Incoming students at the University of Pennsylvania's Perelman School of Medicine are getting iPads to study the human anatomy and white coats with a pocket that will hold the Apple tablets.
School of Medicine
at the University of Pennsylvania has announced it will equip
all incoming students with a third-generation iPad and a white coat with a
pocket that will fit the light and thin Apple tablet.
Students will use the iPad in classes, as well as
with patients in the hospital. The program involves 340 students, according to Penn
Medicine, which encompasses the University
of Pennsylvania Health System and Perelman. Founded in 1765, Perelman is the
nation's first medical school.
The school held a ceremony on Aug. 10 to award the
iPad-ready white coats to students.
By using the iPads, they'll be able to avoid using 20,000
sheets, or 40 reams of paper, for class notes, according to the medical school.
Students will use the tablets to view animated, full-color
images of human anatomy. They'll also receive updates to their course
curriculum in real time, Penn Medicine reported.
Over the past year, the school's curriculum office
organized a pilot project to test the functionality of the iPad for use in the
"I think the use of iPads is becoming very
important in the classroom and also the clinical setting," Jerome
Molleston, a third-year M.D./ Ph.D. student, said in a Penn
Medicine blog post
. Molleston was among the second- and third-year students
who tested the tablet over the past few months. "I've become a bit of an
evangelist for the iPad here at Perelman, as it's absolutely changed the way I
prepare for class, learn and collaborate with fellow students."
Students use resources such as First Consult,
which provides evidence-based answers to clinical questions at the point of
The iPad program at Penn is part of a growing
trend of iPad use at medical schools, including Stanford and Yale.
"It's been pretty much an unmitigated
success," Anna Delaney, the Perelman School of Medicine's chief
administrative officer for academic programs, told eWEEK.
"I was a little worried about it. I'm not going to
Delaney wanted both tech-savvy and
"Luddite" students for the pilot. The experiment involved leaving
behind black-and-white printouts of PDFs and replacing them with 3D color
animations on the iPad.
"It's hard to understand an organ when it's
black and white," said Delaney. "It just doesn't work."
Printing the whole animation also involved lugging
around a lot of paper, she added.
Now students are adjusting to watching cells split
in 3D on the iPad.
"It was hard for those students not used to
pattern recognition to adapt," said Delaney. "This has made it a lot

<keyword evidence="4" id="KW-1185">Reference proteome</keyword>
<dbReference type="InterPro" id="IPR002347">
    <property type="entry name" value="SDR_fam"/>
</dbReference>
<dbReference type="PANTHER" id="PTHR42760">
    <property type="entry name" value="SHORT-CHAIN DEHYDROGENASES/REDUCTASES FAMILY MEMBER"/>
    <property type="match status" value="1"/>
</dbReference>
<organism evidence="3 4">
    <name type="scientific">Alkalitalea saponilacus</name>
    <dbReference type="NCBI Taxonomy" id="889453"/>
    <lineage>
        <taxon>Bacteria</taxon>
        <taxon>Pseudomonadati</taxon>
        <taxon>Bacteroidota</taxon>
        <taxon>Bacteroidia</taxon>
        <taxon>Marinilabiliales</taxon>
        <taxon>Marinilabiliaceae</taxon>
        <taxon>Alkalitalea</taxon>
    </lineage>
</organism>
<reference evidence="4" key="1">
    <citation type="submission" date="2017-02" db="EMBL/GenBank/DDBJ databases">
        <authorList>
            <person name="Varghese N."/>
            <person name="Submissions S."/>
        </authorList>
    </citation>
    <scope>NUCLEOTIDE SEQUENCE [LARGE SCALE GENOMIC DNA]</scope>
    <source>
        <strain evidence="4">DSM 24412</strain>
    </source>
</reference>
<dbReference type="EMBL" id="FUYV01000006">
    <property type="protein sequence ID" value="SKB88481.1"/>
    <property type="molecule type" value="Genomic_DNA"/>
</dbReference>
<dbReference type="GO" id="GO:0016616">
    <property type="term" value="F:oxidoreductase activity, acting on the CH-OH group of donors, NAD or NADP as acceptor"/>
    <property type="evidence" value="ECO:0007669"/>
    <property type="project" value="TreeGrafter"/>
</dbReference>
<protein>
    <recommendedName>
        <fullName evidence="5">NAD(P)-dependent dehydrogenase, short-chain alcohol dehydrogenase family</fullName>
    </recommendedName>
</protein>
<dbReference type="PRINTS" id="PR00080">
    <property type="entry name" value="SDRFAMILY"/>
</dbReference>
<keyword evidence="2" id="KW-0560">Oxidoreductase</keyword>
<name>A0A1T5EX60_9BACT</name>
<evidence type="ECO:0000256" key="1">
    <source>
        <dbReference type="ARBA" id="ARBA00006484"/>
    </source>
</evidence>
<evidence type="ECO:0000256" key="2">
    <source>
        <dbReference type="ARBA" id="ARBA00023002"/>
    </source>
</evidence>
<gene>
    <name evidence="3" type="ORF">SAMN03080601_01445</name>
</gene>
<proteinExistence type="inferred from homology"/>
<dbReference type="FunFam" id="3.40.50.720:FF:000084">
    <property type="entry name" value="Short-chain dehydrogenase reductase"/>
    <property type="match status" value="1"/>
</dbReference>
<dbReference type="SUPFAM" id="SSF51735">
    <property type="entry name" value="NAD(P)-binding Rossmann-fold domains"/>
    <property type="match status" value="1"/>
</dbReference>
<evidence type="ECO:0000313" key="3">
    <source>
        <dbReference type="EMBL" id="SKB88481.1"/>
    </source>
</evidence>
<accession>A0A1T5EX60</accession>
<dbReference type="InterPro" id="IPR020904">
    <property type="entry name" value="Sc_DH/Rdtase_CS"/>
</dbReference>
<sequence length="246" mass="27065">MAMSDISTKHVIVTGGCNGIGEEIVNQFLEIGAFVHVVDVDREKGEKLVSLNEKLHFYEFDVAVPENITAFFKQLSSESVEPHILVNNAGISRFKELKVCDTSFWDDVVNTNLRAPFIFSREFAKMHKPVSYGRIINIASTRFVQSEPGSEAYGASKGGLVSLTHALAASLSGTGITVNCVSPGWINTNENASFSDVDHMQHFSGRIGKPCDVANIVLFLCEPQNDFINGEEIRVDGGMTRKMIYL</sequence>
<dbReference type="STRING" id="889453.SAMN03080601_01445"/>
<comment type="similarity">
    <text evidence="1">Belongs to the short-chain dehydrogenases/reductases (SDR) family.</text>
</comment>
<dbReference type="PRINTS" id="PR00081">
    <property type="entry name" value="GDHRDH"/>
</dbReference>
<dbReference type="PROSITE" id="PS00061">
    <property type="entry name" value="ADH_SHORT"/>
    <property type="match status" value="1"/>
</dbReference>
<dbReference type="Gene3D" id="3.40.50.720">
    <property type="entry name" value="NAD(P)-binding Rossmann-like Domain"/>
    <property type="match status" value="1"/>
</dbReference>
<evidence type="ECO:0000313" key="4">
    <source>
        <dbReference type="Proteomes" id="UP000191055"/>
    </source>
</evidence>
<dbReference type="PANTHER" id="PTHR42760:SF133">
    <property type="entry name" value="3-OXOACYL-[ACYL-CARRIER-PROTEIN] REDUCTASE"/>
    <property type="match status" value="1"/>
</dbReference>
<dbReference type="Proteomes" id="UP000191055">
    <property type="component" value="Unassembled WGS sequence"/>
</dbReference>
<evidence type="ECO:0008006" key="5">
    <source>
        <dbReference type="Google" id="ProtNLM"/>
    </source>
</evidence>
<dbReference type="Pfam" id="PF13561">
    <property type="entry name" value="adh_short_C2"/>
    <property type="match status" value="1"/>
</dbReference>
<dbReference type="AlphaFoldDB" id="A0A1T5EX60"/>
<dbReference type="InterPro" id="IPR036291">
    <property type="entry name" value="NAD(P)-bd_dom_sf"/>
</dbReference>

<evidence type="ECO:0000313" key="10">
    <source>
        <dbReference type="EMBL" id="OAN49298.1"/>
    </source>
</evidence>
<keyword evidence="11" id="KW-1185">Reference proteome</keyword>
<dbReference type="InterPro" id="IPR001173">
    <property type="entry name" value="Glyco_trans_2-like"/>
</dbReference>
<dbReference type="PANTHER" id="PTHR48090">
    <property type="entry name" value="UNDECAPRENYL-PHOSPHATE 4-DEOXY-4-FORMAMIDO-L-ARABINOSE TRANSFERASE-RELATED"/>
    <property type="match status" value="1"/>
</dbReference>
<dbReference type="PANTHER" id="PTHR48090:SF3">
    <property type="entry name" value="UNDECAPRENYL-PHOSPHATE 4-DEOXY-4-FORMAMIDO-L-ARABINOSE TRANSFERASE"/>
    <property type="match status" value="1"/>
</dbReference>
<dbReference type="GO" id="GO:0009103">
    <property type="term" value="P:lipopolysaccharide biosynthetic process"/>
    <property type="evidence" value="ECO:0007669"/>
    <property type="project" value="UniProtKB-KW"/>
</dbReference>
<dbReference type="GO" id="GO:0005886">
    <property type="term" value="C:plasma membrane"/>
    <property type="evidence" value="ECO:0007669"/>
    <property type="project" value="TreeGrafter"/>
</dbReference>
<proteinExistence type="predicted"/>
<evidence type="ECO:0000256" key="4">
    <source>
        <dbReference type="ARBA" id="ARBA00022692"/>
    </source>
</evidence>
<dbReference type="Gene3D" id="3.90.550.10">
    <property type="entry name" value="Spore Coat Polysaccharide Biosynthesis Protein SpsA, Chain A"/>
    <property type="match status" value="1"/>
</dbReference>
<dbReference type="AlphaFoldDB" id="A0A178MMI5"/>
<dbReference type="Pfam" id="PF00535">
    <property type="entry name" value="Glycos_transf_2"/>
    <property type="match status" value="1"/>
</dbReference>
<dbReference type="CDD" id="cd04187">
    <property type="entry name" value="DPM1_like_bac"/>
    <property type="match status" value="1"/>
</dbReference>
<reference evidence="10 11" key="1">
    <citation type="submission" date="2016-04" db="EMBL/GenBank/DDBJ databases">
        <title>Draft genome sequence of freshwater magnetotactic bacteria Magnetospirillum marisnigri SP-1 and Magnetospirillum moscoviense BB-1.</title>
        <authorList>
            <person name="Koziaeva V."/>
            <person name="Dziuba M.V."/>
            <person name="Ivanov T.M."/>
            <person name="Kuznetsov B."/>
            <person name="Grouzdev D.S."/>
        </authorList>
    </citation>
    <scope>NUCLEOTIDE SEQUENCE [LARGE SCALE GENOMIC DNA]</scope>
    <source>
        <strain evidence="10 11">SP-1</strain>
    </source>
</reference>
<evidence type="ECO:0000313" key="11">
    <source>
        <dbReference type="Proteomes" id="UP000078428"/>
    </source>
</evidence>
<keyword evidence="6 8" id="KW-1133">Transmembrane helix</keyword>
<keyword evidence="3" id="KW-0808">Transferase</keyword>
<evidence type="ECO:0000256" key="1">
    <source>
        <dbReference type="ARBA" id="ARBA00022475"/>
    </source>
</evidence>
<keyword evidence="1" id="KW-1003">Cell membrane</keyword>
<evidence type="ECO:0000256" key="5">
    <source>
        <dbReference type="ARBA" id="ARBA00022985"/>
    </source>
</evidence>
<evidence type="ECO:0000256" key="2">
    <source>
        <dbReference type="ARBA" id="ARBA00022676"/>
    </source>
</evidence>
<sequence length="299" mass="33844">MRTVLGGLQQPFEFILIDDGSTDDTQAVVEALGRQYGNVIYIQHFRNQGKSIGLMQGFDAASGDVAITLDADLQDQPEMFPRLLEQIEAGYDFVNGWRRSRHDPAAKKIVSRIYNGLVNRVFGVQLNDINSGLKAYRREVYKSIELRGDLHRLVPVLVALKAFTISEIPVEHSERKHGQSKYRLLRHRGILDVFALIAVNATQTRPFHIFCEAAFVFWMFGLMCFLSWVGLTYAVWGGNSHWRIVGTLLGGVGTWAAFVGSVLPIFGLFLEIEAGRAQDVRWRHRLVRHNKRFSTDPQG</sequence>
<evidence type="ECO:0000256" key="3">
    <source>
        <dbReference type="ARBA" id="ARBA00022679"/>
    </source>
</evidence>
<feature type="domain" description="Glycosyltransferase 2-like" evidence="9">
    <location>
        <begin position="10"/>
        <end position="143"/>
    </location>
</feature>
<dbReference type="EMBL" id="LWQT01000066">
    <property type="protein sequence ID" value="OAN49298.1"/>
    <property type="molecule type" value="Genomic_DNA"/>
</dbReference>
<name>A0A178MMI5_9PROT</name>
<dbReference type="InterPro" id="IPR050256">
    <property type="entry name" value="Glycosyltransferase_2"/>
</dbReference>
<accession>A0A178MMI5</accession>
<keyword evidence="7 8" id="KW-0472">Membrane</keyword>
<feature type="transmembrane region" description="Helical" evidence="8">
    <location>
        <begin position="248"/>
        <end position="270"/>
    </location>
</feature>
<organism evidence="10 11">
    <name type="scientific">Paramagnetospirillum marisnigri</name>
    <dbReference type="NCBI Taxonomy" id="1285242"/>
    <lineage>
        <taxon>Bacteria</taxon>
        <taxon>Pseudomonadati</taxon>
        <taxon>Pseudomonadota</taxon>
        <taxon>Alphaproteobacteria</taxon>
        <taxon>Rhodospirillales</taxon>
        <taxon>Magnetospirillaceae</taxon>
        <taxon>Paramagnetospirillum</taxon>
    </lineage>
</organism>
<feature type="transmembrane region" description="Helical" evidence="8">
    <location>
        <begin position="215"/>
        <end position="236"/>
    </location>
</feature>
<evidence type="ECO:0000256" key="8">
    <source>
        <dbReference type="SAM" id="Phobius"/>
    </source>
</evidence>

easier for them to manipulate images for their own learning."
By using the iPad to access studies and medical
journals, the tablet increases students' capabilities for critical thinking,
said Dr. Neal A. Rubinstein, Penn's associate professor of cell and
"The iPad is bringing a new dimension to my
teaching," said Rubinstein. "By getting rid of the limitations of
paper notes and books, I can teach students how to think critically and act on
their curiosity in a way I couldn't before. The textbook no longer defines our
students' educational experience."
A key benefit in using the iPad is the ability to view medical images and tables, according to Delaney.
Professors are able to work with students to build
touch-screen textbooks, called iBooks, on the iPad to view interactive
diagrams, photos and videos.
The touch-screen iBooks with their animated slide
decks, notes, images, videos and textbook links act as "one-stop
shopping," said Delaney.
Students are using iBooks to study areas such as cell
tissue, biochemistry, metabolism and neuroscience, said Delaney.
First- and second-year medical students are
currently the heavy iPad users at the school, said Delaney. Third-year students
are also joining the project, she said.
The students are using the iPad to review lecture
material, stream videos and present work in groups, she said. In cardiology courses,
students are given an electrocardiogram onscreen and asked to explain the
meaning of lines and bumps and relate it to the anatomy of the heart, said
They use a program called Box to
download materials and upload them to an app called GoodNotes
in which the students take notes, she said. They also can use other applications to take notes, Delaney added.
Students are using the iPad in exam rooms to show
diagrams of procedures to patients in advance of surgery.
In addition to 79
percent of doctors preferring the iPad
, according to research firm Aptilon,
the Apple device is the choice for medical students over competing tablets.
"In terms of the imaging, the iPad is far and
above the better product right now," said Delaney. "There will come a
time when there is a better alternative, probably, but we're not there right
now."Editor's note: This story has been updated to clarify details about the iPad program at the Perelman School of Medicine.